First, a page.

There is a world of difference between the cars we vehicles we drive today, and the vehicles our parents drove. One of the major differences, aside from aesthetics is: safety! With today’s vehicles, trends may come and go, but safety is always in style.
Just watch the first few seconds of the YouTube clip below by the Insurance Institute for Highway Safety and you’ll see how car crash safety has dramatically improved in the last the last 50 years! The Malibu’s driving compartment absorbs the majority of the impact, meanwhile the Bel Air accordions crushing the driving compartment. In the case of the Bel Air, the complete lack of airbags, and restraints would have caused significant bodily harm, if not death, meanwhile, the IIHS believes that the Malibu driver would have suffered a foot injury at most.
Canada Collision Statistics
Today’s safety standards are high. Vehicles are tested thoroughly by third parties, and consumer expectations surrounding safety are higher than ever. As they should be! We spend a lot of time in our vehicles: commuting to work, carpooling children, and friends, on impromptu road trips. Your vehicle should be as safe as possible!
According to the Insurance Institute for Highway Safety (or IIHS) there are nine 2011 models boasting driver death rates of zero. They estimate that if we still drove the same vehicles we did in 1985, there would have been 7,700 more deaths in 2012 alone! This doesn’t necessarily mean that there have been any fewer collisions. In 2012, Canada witnessed 122,140 collisions that resulted in personal injury. Of these, 1,823 experienced at least one fatality.
So what’s the difference between vehicles from 50 years ago, and the cars we drive today? Well, a lot!
Vehicle Safety in the Beginning
Vehicle related fatalities reached an all-time high in the 1970s. In the early 20th century, automobile safety was primarily addressed through attempted education. The idea was that if you could teach drivers to be more aware of their surroundings, and drive safer, there would be fewer fatalities. Redesigning the automobile with safety in mind didn’t begin until the late 1920s. Early advancements included replacing fragile windshields with shatter resistant glass, and the incorporation of four wheel brakes. Fast forward to the 1930s, and regulatory bodies began implementing a licensing system in an attempt to rid the roads of bad drivers.
Beginning in the 1950s, universities took it upon themselves to crash test a variety of vehicles. Their findings were undeniable – it wasn’t just the driver, it was the vehicle itself! Gradually, these university findings began making their way to the desks of automotive lawmakers. By 1956, you were given the option of adding a padded dashboard and seat belt to your new car. Although, it still wasn’t required.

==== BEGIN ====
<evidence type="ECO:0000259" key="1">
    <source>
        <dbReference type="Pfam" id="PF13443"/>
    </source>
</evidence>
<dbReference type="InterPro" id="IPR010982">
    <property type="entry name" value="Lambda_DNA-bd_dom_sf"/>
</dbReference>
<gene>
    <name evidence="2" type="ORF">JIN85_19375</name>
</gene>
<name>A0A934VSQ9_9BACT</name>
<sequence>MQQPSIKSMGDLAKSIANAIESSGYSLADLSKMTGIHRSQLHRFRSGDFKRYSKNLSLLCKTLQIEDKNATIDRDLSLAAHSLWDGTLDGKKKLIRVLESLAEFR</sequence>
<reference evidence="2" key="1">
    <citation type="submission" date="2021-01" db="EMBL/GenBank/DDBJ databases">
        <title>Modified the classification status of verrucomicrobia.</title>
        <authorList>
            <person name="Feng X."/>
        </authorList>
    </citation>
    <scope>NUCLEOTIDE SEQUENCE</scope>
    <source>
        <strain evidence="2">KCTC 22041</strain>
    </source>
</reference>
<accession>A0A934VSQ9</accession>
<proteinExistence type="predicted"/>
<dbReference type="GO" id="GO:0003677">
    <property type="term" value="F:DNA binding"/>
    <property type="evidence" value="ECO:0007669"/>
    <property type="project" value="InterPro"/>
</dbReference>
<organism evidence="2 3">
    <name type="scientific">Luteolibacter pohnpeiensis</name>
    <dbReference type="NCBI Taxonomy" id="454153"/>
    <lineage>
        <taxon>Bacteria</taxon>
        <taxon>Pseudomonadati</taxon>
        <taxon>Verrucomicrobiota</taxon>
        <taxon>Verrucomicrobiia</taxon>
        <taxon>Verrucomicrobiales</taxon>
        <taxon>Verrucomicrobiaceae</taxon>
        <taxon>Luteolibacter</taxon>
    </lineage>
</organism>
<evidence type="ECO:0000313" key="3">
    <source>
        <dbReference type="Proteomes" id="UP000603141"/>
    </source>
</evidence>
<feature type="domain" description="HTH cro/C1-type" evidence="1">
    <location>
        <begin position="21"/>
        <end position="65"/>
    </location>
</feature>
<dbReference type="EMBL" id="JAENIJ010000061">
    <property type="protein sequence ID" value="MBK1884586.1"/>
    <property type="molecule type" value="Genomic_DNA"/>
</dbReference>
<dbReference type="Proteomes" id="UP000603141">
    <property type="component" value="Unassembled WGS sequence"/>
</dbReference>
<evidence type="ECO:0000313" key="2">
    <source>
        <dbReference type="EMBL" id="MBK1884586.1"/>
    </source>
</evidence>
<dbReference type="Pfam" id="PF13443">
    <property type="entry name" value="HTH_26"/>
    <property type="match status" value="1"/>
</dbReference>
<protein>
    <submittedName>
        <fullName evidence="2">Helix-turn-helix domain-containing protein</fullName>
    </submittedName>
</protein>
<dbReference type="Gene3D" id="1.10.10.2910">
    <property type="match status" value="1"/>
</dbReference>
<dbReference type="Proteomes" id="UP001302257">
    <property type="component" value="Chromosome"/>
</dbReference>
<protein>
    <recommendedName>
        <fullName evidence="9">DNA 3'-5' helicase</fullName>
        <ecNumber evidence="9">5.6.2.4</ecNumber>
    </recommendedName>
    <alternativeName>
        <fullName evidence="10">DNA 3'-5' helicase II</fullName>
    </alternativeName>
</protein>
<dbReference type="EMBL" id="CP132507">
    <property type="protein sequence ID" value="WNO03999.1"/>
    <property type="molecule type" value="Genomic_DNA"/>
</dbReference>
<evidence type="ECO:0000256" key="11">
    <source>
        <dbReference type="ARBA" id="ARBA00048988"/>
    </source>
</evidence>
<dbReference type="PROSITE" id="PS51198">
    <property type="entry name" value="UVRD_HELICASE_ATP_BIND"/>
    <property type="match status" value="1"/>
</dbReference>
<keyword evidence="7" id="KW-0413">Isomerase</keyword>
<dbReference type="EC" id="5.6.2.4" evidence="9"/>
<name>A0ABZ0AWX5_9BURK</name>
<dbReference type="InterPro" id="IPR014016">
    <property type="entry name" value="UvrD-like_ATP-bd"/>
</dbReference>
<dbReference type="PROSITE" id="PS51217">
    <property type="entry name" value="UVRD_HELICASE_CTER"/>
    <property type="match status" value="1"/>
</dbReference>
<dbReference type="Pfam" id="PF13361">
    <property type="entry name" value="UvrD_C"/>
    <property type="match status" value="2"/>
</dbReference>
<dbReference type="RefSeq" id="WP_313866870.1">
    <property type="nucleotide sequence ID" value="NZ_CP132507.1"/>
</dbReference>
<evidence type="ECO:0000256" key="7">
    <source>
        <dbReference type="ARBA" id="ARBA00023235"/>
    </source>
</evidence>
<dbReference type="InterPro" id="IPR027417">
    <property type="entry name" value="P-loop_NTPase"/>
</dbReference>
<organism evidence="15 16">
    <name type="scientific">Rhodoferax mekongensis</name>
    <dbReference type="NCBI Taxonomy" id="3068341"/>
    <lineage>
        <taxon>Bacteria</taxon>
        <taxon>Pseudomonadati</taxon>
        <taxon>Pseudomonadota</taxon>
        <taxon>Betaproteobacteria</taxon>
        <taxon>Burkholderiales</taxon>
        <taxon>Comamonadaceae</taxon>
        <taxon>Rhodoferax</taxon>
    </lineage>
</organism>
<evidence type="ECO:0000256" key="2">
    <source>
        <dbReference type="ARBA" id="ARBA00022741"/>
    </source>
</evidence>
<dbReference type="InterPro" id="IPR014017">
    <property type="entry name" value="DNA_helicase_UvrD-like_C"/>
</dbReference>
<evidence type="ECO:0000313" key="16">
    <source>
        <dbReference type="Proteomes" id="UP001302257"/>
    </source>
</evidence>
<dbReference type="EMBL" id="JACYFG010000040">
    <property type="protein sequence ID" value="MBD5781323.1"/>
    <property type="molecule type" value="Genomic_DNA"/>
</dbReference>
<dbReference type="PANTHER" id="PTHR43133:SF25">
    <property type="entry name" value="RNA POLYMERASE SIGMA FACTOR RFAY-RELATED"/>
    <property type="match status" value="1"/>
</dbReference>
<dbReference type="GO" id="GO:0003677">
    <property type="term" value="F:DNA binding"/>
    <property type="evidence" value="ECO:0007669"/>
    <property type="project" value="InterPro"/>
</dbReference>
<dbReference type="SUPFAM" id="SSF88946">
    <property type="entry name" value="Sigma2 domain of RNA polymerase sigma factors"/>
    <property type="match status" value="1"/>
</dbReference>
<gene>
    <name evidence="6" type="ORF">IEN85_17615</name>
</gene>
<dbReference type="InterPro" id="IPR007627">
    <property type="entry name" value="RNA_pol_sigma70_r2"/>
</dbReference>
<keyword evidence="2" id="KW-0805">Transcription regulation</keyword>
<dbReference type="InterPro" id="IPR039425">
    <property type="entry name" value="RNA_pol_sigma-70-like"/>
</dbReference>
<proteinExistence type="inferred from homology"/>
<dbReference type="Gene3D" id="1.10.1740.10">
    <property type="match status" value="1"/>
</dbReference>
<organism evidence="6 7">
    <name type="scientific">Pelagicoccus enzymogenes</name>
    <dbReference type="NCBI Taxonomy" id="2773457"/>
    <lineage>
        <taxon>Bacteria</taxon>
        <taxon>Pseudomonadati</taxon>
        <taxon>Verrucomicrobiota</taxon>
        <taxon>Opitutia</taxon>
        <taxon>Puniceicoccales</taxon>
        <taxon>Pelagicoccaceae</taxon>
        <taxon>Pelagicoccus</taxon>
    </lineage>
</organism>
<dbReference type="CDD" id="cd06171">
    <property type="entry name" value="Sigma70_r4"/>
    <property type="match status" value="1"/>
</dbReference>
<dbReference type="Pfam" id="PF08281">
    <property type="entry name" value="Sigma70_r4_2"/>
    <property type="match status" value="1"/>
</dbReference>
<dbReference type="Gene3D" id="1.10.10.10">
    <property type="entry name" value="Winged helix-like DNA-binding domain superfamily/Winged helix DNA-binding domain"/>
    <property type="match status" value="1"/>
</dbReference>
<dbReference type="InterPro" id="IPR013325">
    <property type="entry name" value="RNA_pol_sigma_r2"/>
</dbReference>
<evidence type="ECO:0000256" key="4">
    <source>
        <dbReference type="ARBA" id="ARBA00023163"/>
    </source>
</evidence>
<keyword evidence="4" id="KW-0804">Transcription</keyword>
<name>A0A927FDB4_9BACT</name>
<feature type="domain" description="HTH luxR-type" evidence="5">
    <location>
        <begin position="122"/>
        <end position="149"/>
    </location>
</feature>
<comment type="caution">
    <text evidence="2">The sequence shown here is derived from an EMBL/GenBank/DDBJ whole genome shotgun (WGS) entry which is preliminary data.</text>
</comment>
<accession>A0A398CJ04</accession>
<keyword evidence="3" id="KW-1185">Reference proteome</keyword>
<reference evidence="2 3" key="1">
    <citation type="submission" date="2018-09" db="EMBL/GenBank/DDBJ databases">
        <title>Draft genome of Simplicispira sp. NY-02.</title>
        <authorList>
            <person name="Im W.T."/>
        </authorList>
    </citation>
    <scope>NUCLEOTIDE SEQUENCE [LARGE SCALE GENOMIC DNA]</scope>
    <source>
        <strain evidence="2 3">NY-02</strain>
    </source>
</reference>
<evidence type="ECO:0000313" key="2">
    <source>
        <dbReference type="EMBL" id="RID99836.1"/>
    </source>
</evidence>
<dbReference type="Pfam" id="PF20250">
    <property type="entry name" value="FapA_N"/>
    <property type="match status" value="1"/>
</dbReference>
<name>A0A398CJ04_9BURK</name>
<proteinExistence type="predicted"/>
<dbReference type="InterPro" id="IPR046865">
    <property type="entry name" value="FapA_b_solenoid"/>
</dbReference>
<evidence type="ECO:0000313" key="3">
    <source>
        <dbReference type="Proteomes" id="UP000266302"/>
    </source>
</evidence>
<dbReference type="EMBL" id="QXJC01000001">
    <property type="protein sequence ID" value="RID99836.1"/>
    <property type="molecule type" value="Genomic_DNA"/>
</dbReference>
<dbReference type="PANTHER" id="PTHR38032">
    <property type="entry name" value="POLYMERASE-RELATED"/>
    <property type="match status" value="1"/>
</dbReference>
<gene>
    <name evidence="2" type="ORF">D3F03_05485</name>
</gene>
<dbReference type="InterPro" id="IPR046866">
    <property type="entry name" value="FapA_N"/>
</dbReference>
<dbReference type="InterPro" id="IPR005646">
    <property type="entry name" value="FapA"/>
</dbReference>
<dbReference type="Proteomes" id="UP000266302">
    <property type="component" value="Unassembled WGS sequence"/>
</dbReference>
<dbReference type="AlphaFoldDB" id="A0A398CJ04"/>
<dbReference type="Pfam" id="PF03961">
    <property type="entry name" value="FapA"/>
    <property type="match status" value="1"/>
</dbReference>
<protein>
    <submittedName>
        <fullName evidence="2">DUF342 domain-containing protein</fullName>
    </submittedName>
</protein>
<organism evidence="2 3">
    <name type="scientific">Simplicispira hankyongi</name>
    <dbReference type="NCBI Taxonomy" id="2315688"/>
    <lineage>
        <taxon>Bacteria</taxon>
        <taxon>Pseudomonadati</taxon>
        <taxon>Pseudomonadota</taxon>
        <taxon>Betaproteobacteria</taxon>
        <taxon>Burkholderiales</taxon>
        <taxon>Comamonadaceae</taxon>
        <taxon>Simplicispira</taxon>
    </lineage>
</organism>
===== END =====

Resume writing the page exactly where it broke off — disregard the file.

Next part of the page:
The Seat Belt
It wasn’t until 1960 that the three point seat belt designed by Nils Bohn was included in the Volvo Amazon. Volvo was the first car manufacturer to equip all of its models with the three point seat belt. Instantly, survival rates in car collisions increased by 50%! Volvo, acknowledging the life-saving importance of their patented seat belt, made it available to all car makers. Ever since, they’ve been known as a manufacturer of some of the world’s safest vehicles. That same year, lawmakers in the United States mandated that all new cars must be equipped with seat belts, or seat belt anchors. By the late 1960s, seat belts and padded dashboards were the norm. Of course, it wasn’t until the 1990s that the majority of drivers and passengers actually took advantage of these life saving devices. In Canada, seat belt legislature is left up to each individual province. Ontario, was the first province to make it law on January 1, 1976. The latest adopter was the Yukon, who finally implemented this law on July 1, 1991.
Without a doubt, the airbag, in combination with seat belts, is the other half of a life-saving dynamic duo when it comes to vehicle collisions. While seatbelts had long since become the norm, it wasn’t until September 1, 1998 that the United States government required all cars and trucks sold in the United States to have airbags in the front seat. Since the 1980s, airbag technology has come a very long way, making them, and your vehicle safer than ever.
Is the Tesla Model S the Safest Car in the World?
Wired Magazine seems to think so. According to this article by Wired, the Tesla Model S is so safe, that it actually broke the testing equipment being used by an independent testing facility! The Model S surpassed safety standards in every single category: front, side, pole, and rollover, achieving an overall score of 5 stars, making it the safest car on the road to date. The roof of the Model S is so strong that it only cracked under 4 G’s of pressure – or the equivalent of four sedans being stacked one on top of the other. Compare this crash test with the 2009 Malibu from the first clip. Look at how far vehicle safety has come in just six short years!